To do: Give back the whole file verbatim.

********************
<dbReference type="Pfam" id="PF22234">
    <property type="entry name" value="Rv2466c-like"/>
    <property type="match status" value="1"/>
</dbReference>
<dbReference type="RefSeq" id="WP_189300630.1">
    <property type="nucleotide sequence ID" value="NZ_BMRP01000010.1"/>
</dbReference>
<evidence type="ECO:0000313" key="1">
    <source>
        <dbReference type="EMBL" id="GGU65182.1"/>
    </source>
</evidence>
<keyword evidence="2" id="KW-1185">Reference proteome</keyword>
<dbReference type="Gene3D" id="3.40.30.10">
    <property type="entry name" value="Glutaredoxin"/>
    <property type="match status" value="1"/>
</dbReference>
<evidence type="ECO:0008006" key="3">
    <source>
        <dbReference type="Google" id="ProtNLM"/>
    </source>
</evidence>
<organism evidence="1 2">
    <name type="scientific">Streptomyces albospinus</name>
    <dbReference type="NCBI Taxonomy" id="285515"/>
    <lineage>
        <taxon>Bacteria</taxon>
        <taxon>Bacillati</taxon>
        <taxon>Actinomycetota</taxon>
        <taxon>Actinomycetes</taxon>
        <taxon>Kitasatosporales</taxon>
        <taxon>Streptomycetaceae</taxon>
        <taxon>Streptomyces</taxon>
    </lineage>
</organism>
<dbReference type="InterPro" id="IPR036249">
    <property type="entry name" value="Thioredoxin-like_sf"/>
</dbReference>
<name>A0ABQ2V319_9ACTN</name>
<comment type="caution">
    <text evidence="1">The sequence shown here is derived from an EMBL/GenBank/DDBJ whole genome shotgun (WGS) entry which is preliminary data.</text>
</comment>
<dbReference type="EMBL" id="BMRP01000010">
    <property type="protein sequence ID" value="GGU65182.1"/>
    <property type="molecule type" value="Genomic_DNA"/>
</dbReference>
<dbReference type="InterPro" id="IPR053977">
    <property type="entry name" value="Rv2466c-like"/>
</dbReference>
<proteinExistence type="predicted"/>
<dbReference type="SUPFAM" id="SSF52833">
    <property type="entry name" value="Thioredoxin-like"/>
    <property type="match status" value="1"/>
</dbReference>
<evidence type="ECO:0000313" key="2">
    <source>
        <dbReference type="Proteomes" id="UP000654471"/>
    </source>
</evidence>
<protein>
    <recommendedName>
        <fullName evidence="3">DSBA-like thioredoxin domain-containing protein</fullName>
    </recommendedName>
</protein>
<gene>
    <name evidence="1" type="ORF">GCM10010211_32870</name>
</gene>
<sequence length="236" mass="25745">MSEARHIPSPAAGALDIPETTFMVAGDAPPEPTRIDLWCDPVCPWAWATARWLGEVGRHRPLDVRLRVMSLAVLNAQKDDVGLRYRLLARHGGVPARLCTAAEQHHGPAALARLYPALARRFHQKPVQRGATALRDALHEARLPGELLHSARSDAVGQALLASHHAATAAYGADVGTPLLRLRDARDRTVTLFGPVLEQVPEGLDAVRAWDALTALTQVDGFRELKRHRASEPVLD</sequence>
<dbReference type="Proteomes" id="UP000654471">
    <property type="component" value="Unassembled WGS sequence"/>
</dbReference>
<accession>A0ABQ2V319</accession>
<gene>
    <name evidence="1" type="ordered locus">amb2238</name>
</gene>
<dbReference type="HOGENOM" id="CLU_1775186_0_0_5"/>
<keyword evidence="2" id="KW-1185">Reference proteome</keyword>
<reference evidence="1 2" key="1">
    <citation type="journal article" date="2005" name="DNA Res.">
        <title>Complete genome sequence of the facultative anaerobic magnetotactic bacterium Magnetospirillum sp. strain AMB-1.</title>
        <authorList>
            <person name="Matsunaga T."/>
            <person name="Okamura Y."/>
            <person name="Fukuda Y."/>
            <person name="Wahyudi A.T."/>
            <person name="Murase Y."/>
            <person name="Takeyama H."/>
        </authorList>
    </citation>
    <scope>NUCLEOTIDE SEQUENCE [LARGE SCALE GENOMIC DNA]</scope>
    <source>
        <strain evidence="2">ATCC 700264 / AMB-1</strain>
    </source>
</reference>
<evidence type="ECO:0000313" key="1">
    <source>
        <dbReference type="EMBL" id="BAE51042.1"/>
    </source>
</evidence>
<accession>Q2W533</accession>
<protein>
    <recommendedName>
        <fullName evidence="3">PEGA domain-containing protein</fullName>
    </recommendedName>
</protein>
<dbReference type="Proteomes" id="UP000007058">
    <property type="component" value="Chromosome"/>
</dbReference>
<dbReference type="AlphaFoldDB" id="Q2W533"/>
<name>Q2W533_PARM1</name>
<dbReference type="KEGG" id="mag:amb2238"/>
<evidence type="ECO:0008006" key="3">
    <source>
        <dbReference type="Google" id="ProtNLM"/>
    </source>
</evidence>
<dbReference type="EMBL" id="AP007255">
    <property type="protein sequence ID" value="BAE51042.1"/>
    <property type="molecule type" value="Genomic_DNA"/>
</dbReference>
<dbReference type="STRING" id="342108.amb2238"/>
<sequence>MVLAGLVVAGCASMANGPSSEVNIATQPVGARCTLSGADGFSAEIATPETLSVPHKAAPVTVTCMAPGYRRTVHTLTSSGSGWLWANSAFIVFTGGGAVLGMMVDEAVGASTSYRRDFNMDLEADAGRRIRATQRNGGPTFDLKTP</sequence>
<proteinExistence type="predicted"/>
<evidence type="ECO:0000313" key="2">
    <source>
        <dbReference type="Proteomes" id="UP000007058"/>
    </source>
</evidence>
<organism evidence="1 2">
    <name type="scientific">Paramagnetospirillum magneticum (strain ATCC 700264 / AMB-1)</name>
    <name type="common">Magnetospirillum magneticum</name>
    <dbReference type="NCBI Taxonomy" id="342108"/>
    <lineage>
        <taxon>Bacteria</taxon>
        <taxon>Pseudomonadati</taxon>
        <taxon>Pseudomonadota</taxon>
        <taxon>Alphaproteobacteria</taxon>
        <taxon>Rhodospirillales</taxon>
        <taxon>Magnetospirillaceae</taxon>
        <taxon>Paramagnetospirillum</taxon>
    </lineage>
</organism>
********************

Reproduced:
<dbReference type="Pfam" id="PF22234">
    <property type="entry name" value="Rv2466c-like"/>
    <property type="match status" value="1"/>
</dbReference>
<dbReference type="RefSeq" id="WP_189300630.1">
    <property type="nucleotide sequence ID" value="NZ_BMRP01000010.1"/>
</dbReference>
<evidence type="ECO:0000313" key="1">
    <source>
        <dbReference type="EMBL" id="GGU65182.1"/>
    </source>
</evidence>
<keyword evidence="2" id="KW-1185">Reference proteome</keyword>
<dbReference type="Gene3D" id="3.40.30.10">
    <property type="entry name" value="Glutaredoxin"/>
    <property type="match status" value="1"/>
</dbReference>
<evidence type="ECO:0008006" key="3">
    <source>
        <dbReference type="Google" id="ProtNLM"/>
    </source>
</evidence>
<organism evidence="1 2">
    <name type="scientific">Streptomyces albospinus</name>
    <dbReference type="NCBI Taxonomy" id="285515"/>
    <lineage>
        <taxon>Bacteria</taxon>
        <taxon>Bacillati</taxon>
        <taxon>Actinomycetota</taxon>
        <taxon>Actinomycetes</taxon>
        <taxon>Kitasatosporales</taxon>
        <taxon>Streptomycetaceae</taxon>
        <taxon>Streptomyces</taxon>
    </lineage>
</organism>
<dbReference type="InterPro" id="IPR036249">
    <property type="entry name" value="Thioredoxin-like_sf"/>
</dbReference>
<name>A0ABQ2V319_9ACTN</name>
<comment type="caution">
    <text evidence="1">The sequence shown here is derived from an EMBL/GenBank/DDBJ whole genome shotgun (WGS) entry which is preliminary data.</text>
</comment>
<dbReference type="EMBL" id="BMRP01000010">
    <property type="protein sequence ID" value="GGU65182.1"/>
    <property type="molecule type" value="Genomic_DNA"/>
</dbReference>
<dbReference type="InterPro" id="IPR053977">
    <property type="entry name" value="Rv2466c-like"/>
</dbReference>
<proteinExistence type="predicted"/>
<dbReference type="SUPFAM" id="SSF52833">
    <property type="entry name" value="Thioredoxin-like"/>
    <property type="match status" value="1"/>
</dbReference>
<evidence type="ECO:0000313" key="2">
    <source>
        <dbReference type="Proteomes" id="UP000654471"/>
    </source>
</evidence>
<protein>
    <recommendedName>
        <fullName evidence="3">DSBA-like thioredoxin domain-containing protein</fullName>
    </recommendedName>
</protein>
<gene>
    <name evidence="1" type="ORF">GCM10010211_32870</name>
</gene>
<sequence length="236" mass="25745">MSEARHIPSPAAGALDIPETTFMVAGDAPPEPTRIDLWCDPVCPWAWATARWLGEVGRHRPLDVRLRVMSLAVLNAQKDDVGLRYRLLARHGGVPARLCTAAEQHHGPAALARLYPALARRFHQKPVQRGATALRDALHEARLPGELLHSARSDAVGQALLASHHAATAAYGADVGTPLLRLRDARDRTVTLFGPVLEQVPEGLDAVRAWDALTALTQVDGFRELKRHRASEPVLD</sequence>
<dbReference type="Proteomes" id="UP000654471">
    <property type="component" value="Unassembled WGS sequence"/>
</dbReference>
<accession>A0ABQ2V319</accession>
<gene>
    <name evidence="1" type="ordered locus">amb2238</name>
</gene>
<dbReference type="HOGENOM" id="CLU_1775186_0_0_5"/>
<keyword evidence="2" id="KW-1185">Reference proteome</keyword>
<reference evidence="1 2" key="1">
    <citation type="journal article" date="2005" name="DNA Res.">
        <title>Complete genome sequence of the facultative anaerobic magnetotactic bacterium Magnetospirillum sp. strain AMB-1.</title>
        <authorList>
            <person name="Matsunaga T."/>
            <person name="Okamura Y."/>
            <person name="Fukuda Y."/>
            <person name="Wahyudi A.T."/>
            <person name="Murase Y."/>
            <person name="Takeyama H."/>
        </authorList>
    </citation>
    <scope>NUCLEOTIDE SEQUENCE [LARGE SCALE GENOMIC DNA]</scope>
    <source>
        <strain evidence="2">ATCC 700264 / AMB-1</strain>
    </source>
</reference>
<evidence type="ECO:0000313" key="1">
    <source>
        <dbReference type="EMBL" id="BAE51042.1"/>
    </source>
</evidence>
<accession>Q2W533</accession>
<protein>
    <recommendedName>
        <fullName evidence="3">PEGA domain-containing protein</fullName>
    </recommendedName>
</protein>
<dbReference type="Proteomes" id="UP000007058">
    <property type="component" value="Chromosome"/>
</dbReference>
<dbReference type="AlphaFoldDB" id="Q2W533"/>
<name>Q2W533_PARM1</name>
<dbReference type="KEGG" id="mag:amb2238"/>
<evidence type="ECO:0008006" key="3">
    <source>
        <dbReference type="Google" id="ProtNLM"/>
    </source>
</evidence>
<dbReference type="EMBL" id="AP007255">
    <property type="protein sequence ID" value="BAE51042.1"/>
    <property type="molecule type" value="Genomic_DNA"/>
</dbReference>
<dbReference type="STRING" id="342108.amb2238"/>
<sequence>MVLAGLVVAGCASMANGPSSEVNIATQPVGARCTLSGADGFSAEIATPETLSVPHKAAPVTVTCMAPGYRRTVHTLTSSGSGWLWANSAFIVFTGGGAVLGMMVDEAVGASTSYRRDFNMDLEADAGRRIRATQRNGGPTFDLKTP</sequence>
<proteinExistence type="predicted"/>
<evidence type="ECO:0000313" key="2">
    <source>
        <dbReference type="Proteomes" id="UP000007058"/>
    </source>
</evidence>
<organism evidence="1 2">
    <name type="scientific">Paramagnetospirillum magneticum (strain ATCC 700264 / AMB-1)</name>
    <name type="common">Magnetospirillum magneticum</name>
    <dbReference type="NCBI Taxonomy" id="342108"/>
    <lineage>
        <taxon>Bacteria</taxon>
        <taxon>Pseudomonadati</taxon>
        <taxon>Pseudomonadota</taxon>
        <taxon>Alphaproteobacteria</taxon>
        <taxon>Rhodospirillales</taxon>
        <taxon>Magnetospirillaceae</taxon>
        <taxon>Paramagnetospirillum</taxon>
    </lineage>
</organism>